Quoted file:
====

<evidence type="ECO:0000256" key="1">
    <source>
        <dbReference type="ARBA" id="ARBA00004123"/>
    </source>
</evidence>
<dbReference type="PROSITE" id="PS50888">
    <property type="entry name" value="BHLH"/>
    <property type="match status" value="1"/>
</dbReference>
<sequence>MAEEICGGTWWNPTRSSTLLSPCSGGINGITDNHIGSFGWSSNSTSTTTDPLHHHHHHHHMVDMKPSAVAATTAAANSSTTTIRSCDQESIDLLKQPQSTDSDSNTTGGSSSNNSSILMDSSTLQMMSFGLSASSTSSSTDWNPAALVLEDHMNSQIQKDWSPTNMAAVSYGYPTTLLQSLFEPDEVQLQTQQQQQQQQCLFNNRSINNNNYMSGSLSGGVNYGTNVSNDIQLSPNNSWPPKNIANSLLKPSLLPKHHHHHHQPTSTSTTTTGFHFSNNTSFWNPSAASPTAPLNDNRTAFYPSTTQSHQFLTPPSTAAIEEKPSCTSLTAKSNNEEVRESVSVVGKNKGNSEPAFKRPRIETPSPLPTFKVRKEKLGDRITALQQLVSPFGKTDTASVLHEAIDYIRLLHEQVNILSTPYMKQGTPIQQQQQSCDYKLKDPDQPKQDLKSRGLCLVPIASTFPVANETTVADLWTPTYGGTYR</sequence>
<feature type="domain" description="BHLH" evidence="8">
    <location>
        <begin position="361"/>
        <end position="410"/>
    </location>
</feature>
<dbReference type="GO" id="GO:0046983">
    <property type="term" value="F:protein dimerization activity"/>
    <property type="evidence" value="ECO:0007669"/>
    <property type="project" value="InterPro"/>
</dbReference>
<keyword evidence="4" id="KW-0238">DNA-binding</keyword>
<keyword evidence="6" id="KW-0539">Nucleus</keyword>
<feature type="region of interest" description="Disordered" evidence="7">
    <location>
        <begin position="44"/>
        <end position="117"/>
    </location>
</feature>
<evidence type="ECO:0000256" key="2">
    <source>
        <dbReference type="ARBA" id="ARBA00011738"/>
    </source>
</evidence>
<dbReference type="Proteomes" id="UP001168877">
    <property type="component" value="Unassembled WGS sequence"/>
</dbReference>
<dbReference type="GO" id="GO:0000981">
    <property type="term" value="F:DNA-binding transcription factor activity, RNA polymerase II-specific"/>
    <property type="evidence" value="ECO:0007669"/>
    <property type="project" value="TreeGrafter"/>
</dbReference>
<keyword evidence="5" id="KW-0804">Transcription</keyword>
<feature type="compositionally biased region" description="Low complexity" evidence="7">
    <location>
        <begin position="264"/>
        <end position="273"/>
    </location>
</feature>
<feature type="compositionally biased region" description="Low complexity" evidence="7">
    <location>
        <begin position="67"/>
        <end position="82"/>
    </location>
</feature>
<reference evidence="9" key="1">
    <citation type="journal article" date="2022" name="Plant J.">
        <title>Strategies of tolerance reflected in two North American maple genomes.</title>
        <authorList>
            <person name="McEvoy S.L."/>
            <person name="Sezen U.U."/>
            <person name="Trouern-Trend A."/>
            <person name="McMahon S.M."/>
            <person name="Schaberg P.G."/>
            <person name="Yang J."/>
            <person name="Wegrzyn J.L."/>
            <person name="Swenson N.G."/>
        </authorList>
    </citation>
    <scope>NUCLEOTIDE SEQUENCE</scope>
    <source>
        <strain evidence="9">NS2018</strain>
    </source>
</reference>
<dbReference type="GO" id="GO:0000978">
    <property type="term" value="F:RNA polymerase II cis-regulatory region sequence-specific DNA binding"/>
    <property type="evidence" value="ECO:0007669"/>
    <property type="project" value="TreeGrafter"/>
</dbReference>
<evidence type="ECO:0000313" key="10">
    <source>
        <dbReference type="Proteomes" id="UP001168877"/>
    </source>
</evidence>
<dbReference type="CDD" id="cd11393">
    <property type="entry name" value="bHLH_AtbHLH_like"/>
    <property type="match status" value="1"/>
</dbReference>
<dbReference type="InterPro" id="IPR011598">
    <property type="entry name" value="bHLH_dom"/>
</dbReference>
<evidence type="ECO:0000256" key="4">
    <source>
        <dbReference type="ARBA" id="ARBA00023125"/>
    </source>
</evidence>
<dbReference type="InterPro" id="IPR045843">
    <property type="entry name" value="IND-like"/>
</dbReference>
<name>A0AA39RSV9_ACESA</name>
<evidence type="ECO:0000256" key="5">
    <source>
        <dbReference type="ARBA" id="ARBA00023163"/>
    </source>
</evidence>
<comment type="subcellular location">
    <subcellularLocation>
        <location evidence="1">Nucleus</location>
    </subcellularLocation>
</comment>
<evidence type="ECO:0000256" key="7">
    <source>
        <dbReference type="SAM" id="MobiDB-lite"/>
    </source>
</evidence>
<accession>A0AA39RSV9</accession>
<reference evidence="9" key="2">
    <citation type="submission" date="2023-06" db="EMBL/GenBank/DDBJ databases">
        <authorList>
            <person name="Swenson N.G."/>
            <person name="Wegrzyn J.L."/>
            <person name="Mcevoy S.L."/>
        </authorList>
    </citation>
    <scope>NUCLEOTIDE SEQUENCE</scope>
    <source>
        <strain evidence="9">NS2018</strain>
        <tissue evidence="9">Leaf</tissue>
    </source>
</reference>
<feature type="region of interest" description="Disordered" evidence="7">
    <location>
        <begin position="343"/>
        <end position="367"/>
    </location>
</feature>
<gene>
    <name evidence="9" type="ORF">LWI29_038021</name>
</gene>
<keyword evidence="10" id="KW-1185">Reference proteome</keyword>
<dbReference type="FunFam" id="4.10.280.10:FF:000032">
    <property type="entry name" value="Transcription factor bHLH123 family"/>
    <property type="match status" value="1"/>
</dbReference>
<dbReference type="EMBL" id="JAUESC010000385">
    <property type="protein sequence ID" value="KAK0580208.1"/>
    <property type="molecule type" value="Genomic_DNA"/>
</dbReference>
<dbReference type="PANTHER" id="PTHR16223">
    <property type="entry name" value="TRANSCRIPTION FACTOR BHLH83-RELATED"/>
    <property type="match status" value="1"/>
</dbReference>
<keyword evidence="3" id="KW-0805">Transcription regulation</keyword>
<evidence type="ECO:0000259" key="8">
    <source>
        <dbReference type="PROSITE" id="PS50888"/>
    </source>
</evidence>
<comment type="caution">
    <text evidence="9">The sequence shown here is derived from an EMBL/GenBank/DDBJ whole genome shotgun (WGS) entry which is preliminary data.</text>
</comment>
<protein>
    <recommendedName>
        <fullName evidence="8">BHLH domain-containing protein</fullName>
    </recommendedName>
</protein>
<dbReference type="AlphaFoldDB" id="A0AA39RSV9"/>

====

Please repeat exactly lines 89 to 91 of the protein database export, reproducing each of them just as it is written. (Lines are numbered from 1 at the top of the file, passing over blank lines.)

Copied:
<dbReference type="InterPro" id="IPR011598">
    <property type="entry name" value="bHLH_dom"/>
</dbReference>